Alison Suhsun Liu, MD, PhD, assistant research professor at the University of Colorado School of Medicine, has been named the recipient of the 2023 Philip and Elaine Ellis New Investigator in Ophthalmology Research Award, a $40,000 grant to support her work studying dry eye disease.
“This award aims to bolster the research endeavors of emerging investigators displaying exceptional potential,” says Naresh Mandava, MD, professor of ophthalmology and chair of the CU Department of Ophthalmology. “Former department chair and prolific researcher Philip Ellis recognizes the vital role of financial support in enabling new research to leave a lasting mark in their respective domains. Dr. Liu serves as an exemplar of the qualities and expertise deserving of this prestigious award.”
Philip Ellis, MD, who served as department chair from 1960 to 1995, and his late wife Elaine established the fund in 2020 to support new ophthalmology investigators. The award grants $40,000 to a new researcher each year until 2025.
Studying dry eye and treatment access
With the funding, Liu plans to further study dry eye disease, a topic of focus for her since joining the department in 2021. The award will help support work that looks at awareness, especially regarding people who may be asymptomatic, and what variables impact access to treatment.
“Many people are suffering from severe dry eye symptoms, but they don’t have proper insurance coverage for prescription drugs or treatments, so they don’t end up with many choices,” Liu explains. “I want to look at the data we have in our clinic and see what kind of barriers exist for patients and what that means for prognosis and disease progression.”
Dry eye, which may affect up to 50 million Americans, is a result of poor or low tear production. Symptoms can range from redness, blurry vision, itchiness, and watery eyes, to inflammation, corneal ulcers, and, in some instances, vision loss.
“Dry eye disease can be very serious,” Liu explains. “Some people might only experience occasional symptoms, but don’t realize how severe it can be. This preliminary work based on our own clinical data may provide us with some ideas about the challenges dry eye patients face, such as accessing specialty care or obtaining insurance-covered prescriptions. These preliminary findings can also inform further research directions, too.”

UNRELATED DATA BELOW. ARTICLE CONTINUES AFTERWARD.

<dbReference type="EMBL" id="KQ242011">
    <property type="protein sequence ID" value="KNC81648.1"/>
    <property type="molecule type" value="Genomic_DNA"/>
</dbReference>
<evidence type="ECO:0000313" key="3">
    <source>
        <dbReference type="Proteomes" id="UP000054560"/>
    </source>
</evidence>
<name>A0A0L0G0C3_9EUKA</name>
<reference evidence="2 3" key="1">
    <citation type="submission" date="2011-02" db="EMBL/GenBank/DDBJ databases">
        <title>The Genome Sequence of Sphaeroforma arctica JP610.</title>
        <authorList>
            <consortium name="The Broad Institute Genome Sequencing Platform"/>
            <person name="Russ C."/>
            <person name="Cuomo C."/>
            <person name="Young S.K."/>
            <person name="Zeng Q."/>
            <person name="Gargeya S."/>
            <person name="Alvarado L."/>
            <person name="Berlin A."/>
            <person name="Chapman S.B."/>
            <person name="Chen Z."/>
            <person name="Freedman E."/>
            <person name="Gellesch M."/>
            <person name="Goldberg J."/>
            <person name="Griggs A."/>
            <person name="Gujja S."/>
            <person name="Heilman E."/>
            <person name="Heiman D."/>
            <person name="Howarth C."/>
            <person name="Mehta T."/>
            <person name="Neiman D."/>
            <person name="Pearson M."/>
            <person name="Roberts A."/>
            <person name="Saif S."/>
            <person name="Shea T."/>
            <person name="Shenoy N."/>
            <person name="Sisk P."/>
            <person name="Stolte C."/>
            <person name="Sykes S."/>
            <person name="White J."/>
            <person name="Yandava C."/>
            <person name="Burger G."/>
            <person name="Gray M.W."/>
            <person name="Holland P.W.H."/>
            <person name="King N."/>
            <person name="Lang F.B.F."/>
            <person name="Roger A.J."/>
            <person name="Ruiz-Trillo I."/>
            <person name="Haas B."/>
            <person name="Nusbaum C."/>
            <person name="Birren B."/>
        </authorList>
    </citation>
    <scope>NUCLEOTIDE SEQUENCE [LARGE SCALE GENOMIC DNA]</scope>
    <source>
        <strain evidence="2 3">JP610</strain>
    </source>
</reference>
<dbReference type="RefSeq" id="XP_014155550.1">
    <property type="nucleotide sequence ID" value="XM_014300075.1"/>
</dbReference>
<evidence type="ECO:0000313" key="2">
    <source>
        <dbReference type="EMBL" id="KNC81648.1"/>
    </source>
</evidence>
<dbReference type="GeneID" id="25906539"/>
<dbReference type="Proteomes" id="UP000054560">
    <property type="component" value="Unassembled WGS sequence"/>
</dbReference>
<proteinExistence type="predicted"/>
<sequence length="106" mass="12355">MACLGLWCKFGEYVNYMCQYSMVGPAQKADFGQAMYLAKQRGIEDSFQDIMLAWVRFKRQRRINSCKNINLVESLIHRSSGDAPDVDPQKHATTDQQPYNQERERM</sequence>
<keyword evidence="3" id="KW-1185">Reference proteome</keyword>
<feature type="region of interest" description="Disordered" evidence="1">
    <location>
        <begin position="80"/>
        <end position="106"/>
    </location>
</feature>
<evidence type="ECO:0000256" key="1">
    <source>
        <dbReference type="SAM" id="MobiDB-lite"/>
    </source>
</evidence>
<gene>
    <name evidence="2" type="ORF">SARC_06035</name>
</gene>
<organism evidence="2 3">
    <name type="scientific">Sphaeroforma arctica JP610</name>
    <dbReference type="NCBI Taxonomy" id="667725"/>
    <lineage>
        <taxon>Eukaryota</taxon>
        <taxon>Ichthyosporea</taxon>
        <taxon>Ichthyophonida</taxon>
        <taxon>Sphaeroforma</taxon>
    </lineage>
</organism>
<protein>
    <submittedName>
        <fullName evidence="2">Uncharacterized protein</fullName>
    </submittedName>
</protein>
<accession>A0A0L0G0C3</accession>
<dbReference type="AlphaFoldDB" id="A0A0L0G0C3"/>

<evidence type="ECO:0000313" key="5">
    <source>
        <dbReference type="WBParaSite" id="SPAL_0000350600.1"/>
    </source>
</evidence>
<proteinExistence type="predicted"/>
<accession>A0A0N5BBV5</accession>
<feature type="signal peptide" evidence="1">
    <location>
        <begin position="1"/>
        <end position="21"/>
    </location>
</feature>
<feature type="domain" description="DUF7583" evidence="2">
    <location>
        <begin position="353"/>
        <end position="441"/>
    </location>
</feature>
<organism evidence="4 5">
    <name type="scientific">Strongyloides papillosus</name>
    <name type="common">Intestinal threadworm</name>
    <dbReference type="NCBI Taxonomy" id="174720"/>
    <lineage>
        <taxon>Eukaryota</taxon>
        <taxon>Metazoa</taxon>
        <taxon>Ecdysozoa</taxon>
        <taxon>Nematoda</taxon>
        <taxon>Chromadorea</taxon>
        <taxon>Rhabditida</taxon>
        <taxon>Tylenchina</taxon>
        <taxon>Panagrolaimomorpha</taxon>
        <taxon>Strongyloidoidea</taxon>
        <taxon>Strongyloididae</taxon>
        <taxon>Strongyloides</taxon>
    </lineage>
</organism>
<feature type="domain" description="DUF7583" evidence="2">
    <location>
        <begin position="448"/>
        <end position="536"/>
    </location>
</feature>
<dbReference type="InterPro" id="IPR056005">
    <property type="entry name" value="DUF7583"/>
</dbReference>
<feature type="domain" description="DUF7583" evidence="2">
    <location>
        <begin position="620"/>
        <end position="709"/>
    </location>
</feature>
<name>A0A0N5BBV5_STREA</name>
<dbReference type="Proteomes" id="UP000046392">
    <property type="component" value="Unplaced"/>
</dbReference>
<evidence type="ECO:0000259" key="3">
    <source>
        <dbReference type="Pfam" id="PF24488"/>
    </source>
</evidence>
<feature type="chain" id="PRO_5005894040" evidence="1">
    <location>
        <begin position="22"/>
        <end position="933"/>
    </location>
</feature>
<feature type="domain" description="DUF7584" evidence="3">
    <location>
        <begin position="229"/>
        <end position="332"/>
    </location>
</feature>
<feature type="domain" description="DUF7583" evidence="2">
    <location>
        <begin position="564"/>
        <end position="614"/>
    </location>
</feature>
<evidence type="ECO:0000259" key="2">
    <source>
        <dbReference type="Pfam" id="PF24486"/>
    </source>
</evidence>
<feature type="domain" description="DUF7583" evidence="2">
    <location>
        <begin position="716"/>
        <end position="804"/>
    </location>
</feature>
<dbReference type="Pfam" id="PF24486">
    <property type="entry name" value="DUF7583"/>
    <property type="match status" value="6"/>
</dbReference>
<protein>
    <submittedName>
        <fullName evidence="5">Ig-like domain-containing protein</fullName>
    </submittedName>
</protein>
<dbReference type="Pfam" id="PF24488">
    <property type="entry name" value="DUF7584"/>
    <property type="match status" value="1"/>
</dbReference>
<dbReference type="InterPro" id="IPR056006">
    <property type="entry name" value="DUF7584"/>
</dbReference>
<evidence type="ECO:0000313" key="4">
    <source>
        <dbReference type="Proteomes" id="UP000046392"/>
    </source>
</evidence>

Crucial work and mentoring
Liu’s two years in the department have garnered a large body of work, including publication of 15 systematic reviews and protocols – many having significant impact due to collaborative efforts with several clinicians at the Sue Anschutz-Rodgers Eye Center.
“Dr. Liu has made significant contributions the field of ophthalmology,” says Tianjing Li, MD, MHS, PhD, associate professor of ophthalmology and director of the Cochrane Eyes and Vision US Project. “Her exceptional research on the ocular effects of cosmetics, a project conducted in collaboration with the Tear Film & Ocular Surface Society (TFOS), has garnered well-deserved attention, and she continues to unravel the prognosis of dry eye by applying cutting-edge artificial intelligence-based modeling techniques.”
Li also points to Liu’s commitment to mentorship as being a valuable resource to the department. Liu has mentored four medical students, a post-doctoral fellow, four junior faculty members, clinical fellows and residents on top of her own research.
For Liu, it’s a fulfilling endeavor.
“Getting through a systematic review can take months or years, but we try to spend a lot of time mentoring the first author, especially if it’s their first time,” she says. “It can be a long process, but it’s a rewarding process, for both the trainee and me.”